These days, Seeley has built her mileage and aims to conquer her second River Bank Run 10K. Even with the improved stamina, Seeley acknowledges that there are days when it’s difficult to get up and run, but her solid balance of pushing through doubt and taking a rest when she needs to keeps her growing as an athlete.

“I think when you’re older, you just know if you don’t let your body rest it won’t be as good,” Seeley said.

Seeley is three years older than she was when that photo shifted her mindset, yet she glows with a youthful energy that wasn’t present in the past. Follow her journey as she tacks more accomplishments to her list by visiting her Facebook page or her Instagram @carrie_seeley.

Roxanne Kiesling | Age: 33 | Race: 25K | Charity: YMCA of Greater Grand Rapids | Post-race indulgence: Red wine and Italian food!

Mantra: Mind over matter.

“Sometimes, my fiancé will see I’m stressed out and he’ll say, ‘Roxanne, just go for a run.’ I’ll go for maybe a couple miles and feel so much better.”

Roxanne Kiesling started running a few miles at a time because it was therapeutic for her. In 2011, when her friend’s cousin died of cancer at age 11, she signed up for the American Cancer Society’s DetermiNation program, which raises funds toward finding a cure for cancer by having members dedicate their race participation to the cause. Kiesling set her sights on the Rock ‘n’ Roll San Antonio Half Marathon and utilized the program’s training and supportive running community to extend her miles.

Now with a couple of half marathons beneath her feet, the former Texan has endured training with the other Road Warriors through a Michigan winter to condition herself to take on the River Bank Run 25K.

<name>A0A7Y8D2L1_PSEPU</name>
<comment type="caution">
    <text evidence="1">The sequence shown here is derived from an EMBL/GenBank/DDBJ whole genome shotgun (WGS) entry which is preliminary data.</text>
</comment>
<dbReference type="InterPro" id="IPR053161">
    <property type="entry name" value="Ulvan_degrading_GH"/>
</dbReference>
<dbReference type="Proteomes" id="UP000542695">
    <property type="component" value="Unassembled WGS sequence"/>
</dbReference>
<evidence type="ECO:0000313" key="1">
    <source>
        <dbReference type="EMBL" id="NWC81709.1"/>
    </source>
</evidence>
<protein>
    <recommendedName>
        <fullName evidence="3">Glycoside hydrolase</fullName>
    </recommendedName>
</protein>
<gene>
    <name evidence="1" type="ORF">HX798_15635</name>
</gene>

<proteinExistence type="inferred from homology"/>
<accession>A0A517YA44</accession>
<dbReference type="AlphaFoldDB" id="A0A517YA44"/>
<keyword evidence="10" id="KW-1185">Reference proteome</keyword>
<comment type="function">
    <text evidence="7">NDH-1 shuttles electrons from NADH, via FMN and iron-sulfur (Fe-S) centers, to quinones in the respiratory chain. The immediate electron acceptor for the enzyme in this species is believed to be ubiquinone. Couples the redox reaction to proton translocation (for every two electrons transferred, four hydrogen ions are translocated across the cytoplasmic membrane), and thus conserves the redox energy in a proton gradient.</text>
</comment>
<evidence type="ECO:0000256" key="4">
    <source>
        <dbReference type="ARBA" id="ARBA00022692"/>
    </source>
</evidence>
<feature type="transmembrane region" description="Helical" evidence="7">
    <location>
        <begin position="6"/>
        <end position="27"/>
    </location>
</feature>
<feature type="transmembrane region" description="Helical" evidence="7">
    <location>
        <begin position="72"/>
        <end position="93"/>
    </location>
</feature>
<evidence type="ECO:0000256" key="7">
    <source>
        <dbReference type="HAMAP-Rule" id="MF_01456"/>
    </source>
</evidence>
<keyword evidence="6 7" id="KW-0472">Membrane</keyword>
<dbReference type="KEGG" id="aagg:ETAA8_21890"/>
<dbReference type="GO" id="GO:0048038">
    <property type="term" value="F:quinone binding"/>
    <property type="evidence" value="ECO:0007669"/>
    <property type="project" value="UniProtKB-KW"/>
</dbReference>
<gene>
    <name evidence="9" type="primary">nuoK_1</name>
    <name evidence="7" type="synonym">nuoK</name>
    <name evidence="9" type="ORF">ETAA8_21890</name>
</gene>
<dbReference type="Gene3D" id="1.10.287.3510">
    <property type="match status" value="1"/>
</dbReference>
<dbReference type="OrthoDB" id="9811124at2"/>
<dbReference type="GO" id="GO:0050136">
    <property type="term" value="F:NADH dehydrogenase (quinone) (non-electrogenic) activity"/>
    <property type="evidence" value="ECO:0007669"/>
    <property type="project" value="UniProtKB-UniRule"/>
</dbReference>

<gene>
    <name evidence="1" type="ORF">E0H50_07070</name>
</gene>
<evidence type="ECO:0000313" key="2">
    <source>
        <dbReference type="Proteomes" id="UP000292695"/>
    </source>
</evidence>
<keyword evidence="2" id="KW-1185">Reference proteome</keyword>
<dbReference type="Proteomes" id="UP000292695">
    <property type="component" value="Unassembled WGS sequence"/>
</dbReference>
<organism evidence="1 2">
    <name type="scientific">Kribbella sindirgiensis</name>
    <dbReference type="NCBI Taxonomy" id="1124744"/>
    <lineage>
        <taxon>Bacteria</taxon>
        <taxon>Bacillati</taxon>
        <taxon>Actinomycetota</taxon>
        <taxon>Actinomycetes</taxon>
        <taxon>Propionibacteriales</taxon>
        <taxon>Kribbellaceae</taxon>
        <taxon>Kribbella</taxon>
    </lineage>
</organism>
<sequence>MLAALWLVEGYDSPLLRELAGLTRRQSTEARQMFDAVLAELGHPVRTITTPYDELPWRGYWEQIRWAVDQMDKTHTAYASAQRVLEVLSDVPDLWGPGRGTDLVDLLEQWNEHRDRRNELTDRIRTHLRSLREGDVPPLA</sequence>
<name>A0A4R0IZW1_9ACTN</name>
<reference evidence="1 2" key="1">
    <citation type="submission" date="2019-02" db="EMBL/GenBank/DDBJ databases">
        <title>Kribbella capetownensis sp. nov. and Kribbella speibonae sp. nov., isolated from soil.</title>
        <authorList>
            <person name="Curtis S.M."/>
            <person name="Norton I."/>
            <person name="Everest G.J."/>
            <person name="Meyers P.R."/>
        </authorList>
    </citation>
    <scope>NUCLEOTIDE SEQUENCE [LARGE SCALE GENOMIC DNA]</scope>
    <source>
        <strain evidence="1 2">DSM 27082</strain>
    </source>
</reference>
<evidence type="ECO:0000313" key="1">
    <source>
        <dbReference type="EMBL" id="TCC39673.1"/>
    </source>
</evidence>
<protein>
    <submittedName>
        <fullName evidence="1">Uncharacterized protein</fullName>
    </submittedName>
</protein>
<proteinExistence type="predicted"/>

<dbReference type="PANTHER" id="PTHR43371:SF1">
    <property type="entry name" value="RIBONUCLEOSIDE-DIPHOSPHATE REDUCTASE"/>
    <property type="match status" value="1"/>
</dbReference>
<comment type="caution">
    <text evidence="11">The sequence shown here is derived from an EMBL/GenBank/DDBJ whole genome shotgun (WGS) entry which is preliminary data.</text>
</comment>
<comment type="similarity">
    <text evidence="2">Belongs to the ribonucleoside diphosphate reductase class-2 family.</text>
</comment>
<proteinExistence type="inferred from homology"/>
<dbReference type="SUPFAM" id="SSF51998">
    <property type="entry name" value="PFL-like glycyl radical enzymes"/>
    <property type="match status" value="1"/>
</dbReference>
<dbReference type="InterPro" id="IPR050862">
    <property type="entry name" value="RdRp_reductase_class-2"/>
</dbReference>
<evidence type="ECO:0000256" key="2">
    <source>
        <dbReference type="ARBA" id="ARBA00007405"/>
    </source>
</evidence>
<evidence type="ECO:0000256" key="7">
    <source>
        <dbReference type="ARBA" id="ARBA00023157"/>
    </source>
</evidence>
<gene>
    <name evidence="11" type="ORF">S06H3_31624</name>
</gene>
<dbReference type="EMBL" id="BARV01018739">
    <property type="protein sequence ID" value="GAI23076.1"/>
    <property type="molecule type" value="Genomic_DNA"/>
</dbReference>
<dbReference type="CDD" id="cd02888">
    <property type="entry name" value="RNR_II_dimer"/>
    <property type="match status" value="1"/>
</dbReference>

“The 25K (15.5 miles) is the point between what I’ve already achieved (13.1 miles) and a full marathon (26.2 miles),” Kiesling said regarding why she’s tackling the 25K.

The Road Warrior accountability pairs well with Kiesling’s motivation to achieve her next goal, but she also admires the number of stories she’s heard about why people run. Aside from the strength of camaraderie, Kiesling finds strength in the mental clarity running provides. Her passion for health and education is reflected in her goals as a Road Warrior, wanting to portray her love of running as a natural way to manage stress and anxiety. She also loves to run because “I love to eat and drink whatever I want.”

Rory Beth Novosad | Age: 35 | Race: 10K | Charity: Van Andel Institute| Post-race indulgence: Anything filling with carbs!

Mantra: Running isn’t about how far you go. It’s about how far you’ve come.

Rory Beth Novosad is a wife, mom and 2017 Road Warrior. Being part of a team serving as River Bank Run ambassadors through a hefty time commitment and training might seem like another thing crowding the busy woman’s schedule, but Novosad considers running her “me time.”

“I try to use it as a time to clear my mind,” she said when asked what she thinks about while running.

The activity was one she and her mom had in common and, after losing her mom to Pancreatic Cancer last year, Novosad uses it as a way to honor her memory and push herself further.

“I think how I can continue doing this and she can’t,” she said. “Running was something we both had in common and I’m not going to take that for granted — It gives me the courage to keep going.”

Novosad’s role as a Road Warrior encourages individuals to make time for themselves. Using exercise as time for herself gives her the ability to stick to a 4:30 a.m. wake-up time followed by a Beachbody: T25 workout. To achieve that superhuman ritual, Novosad sleeps in her workout clothes because “it’s one less excuse not to workout.” Getting up in the morning is something Novosad admits is the worst part about prioritizing a workout into her schedule, but guarantees how you feel afterward obliterates those first few minutes of lethargy. She reserves her evenings for running with the Road Warriors and has deemed Friday her rest day.